CTO perspectives I: No magic list for re-creating the Silicon Valley
Interview excerpt from Enterprise Innovation
In an interview featured in Enterprise Innovation, Ananth Krishnan, CTO, TCS shares his insights on re-learning in IT, innovation, and his vision of the unusual sources of future breakthroughs in technology
How does a massive company like TCS keep up with the constant changes in technology? Is there an innovation strategy that you've adopted specifically?
Clearly the rate of change of technology is not going to let up anytime soon, because the demand for computing has now embedded itself in every domain of human activity, whether it's health, whether it's governance, banking, transportation, etc. I think that is the biggest driver for change, which is positive for computing itself.
At an institutional level, the problem gets a little more interesting because institutions have to span across multiple generations of capability and technology. The systems we build typically outlast at least one or two cycles of technology change. Also, institutionally, we have to be able to not just push the frontiers on the leading edge, but also gracefully retire, re-engineer and transform things on the other edge of the technology cycle.
You have to be able to offer a managed evolution of technology, especially from an enterprise perspective. You can't just keep on investing on the leading edge — I have to also make sure that I support things reasonably well on the other side and help my colleagues in the business on the sustainable bit.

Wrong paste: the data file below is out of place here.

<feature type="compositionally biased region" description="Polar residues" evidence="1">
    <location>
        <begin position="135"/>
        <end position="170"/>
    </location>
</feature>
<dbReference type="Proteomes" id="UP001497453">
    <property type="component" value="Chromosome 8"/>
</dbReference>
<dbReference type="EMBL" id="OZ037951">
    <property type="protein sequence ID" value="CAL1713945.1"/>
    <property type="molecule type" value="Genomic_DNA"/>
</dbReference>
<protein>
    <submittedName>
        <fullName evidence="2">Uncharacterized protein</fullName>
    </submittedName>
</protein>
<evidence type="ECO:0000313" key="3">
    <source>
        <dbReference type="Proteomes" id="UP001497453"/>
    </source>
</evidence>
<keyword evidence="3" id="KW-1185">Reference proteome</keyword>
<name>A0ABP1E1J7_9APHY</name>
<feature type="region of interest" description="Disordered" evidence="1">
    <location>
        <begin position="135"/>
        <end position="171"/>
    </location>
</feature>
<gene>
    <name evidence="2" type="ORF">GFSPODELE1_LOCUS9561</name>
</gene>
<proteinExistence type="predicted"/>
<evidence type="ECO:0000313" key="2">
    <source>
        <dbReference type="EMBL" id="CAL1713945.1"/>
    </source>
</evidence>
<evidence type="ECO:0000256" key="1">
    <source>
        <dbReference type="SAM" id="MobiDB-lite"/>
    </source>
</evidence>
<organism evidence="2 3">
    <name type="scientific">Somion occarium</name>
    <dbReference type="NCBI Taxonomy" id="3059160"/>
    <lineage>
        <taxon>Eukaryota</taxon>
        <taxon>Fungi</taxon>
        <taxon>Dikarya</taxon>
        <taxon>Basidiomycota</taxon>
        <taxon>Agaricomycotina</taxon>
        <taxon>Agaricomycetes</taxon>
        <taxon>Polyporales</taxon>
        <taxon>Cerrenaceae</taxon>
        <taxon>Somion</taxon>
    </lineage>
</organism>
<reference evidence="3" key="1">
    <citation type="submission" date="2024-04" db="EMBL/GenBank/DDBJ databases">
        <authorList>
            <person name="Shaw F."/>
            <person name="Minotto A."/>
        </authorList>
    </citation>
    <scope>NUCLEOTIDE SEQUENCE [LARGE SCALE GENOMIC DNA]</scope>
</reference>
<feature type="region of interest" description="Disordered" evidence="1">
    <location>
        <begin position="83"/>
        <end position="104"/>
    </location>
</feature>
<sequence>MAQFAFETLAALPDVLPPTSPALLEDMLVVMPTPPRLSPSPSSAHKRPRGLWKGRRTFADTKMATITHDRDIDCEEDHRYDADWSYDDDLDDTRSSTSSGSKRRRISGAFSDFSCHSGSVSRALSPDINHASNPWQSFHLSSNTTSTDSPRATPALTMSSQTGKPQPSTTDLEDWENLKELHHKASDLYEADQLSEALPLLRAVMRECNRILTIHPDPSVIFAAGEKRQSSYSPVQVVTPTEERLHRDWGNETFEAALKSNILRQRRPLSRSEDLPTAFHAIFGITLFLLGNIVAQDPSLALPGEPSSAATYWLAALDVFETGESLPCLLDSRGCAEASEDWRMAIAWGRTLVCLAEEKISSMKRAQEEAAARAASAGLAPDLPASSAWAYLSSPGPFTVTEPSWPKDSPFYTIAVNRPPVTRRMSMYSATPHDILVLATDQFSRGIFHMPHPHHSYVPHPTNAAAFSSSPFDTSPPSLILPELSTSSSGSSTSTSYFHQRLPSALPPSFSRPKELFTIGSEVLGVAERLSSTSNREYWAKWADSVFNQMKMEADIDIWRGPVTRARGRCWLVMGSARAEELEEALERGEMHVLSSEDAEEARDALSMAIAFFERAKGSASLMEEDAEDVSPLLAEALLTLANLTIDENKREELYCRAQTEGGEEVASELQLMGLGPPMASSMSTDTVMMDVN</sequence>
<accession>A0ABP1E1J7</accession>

How does a large organization retain the talent it has and develop new talent on an institutional level?
.. In the current environment, there's a phrase that TCS uses called “digital re-imagination”. It is an extraordinarily interesting scientific experiment, at least from an academic perspective, to see how learning itself is transformed.
Learning is not just about assembling facts — it’s about adapting existing knowledge in a way which solves a particular problem and then moving on to do other things. The whole process of socially-enabled education is an important part of our “reimagined enterprise”. It's proving to be pretty interesting when we are working in a 300,000 people company.
How will this new generation of people learn? It's not that we have to send everybody to a classroom or give people reading materials — that's probably not going to work. We have to provide a socially vibrant environment where you can collectively learn, solve problems and also retain that applicability angle.
Read the complete interview - Part I & II here